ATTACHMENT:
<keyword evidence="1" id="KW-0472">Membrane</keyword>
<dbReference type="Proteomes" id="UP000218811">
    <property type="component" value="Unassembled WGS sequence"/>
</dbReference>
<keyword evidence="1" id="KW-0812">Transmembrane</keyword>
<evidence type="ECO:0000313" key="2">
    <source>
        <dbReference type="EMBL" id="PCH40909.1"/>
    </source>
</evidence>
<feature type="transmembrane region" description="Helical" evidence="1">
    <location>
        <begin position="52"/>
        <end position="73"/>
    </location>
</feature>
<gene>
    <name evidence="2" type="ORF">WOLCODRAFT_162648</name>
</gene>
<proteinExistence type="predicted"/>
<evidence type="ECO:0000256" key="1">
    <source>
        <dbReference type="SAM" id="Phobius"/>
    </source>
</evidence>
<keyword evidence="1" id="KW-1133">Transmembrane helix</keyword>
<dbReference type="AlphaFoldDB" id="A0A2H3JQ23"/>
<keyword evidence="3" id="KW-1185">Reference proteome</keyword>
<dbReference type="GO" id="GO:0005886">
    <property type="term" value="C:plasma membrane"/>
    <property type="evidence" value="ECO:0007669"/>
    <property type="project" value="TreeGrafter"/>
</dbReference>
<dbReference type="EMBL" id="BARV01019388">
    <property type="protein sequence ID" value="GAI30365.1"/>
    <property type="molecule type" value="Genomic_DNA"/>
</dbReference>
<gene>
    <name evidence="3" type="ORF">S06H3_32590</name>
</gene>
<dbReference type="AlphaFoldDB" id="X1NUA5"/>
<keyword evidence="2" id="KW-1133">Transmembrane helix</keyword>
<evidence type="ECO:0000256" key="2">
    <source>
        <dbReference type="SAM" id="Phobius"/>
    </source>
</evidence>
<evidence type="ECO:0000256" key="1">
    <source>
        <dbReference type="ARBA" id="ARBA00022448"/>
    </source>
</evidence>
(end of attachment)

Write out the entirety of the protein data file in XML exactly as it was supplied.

<keyword evidence="1" id="KW-0472">Membrane</keyword>
<dbReference type="Proteomes" id="UP000218811">
    <property type="component" value="Unassembled WGS sequence"/>
</dbReference>
<keyword evidence="1" id="KW-0812">Transmembrane</keyword>
<evidence type="ECO:0000313" key="2">
    <source>
        <dbReference type="EMBL" id="PCH40909.1"/>
    </source>
</evidence>
<feature type="transmembrane region" description="Helical" evidence="1">
    <location>
        <begin position="52"/>
        <end position="73"/>
    </location>
</feature>
<gene>
    <name evidence="2" type="ORF">WOLCODRAFT_162648</name>
</gene>
<proteinExistence type="predicted"/>
<evidence type="ECO:0000256" key="1">
    <source>
        <dbReference type="SAM" id="Phobius"/>
    </source>
</evidence>
<keyword evidence="1" id="KW-1133">Transmembrane helix</keyword>
<dbReference type="AlphaFoldDB" id="A0A2H3JQ23"/>
<keyword evidence="3" id="KW-1185">Reference proteome</keyword>
<dbReference type="GO" id="GO:0005886">
    <property type="term" value="C:plasma membrane"/>
    <property type="evidence" value="ECO:0007669"/>
    <property type="project" value="TreeGrafter"/>
</dbReference>
<dbReference type="EMBL" id="BARV01019388">
    <property type="protein sequence ID" value="GAI30365.1"/>
    <property type="molecule type" value="Genomic_DNA"/>
</dbReference>
<gene>
    <name evidence="3" type="ORF">S06H3_32590</name>
</gene>
<dbReference type="AlphaFoldDB" id="X1NUA5"/>
<keyword evidence="2" id="KW-1133">Transmembrane helix</keyword>
<evidence type="ECO:0000256" key="2">
    <source>
        <dbReference type="SAM" id="Phobius"/>
    </source>
</evidence>
<evidence type="ECO:0000256" key="1">
    <source>
        <dbReference type="ARBA" id="ARBA00022448"/>
    </source>
</evidence>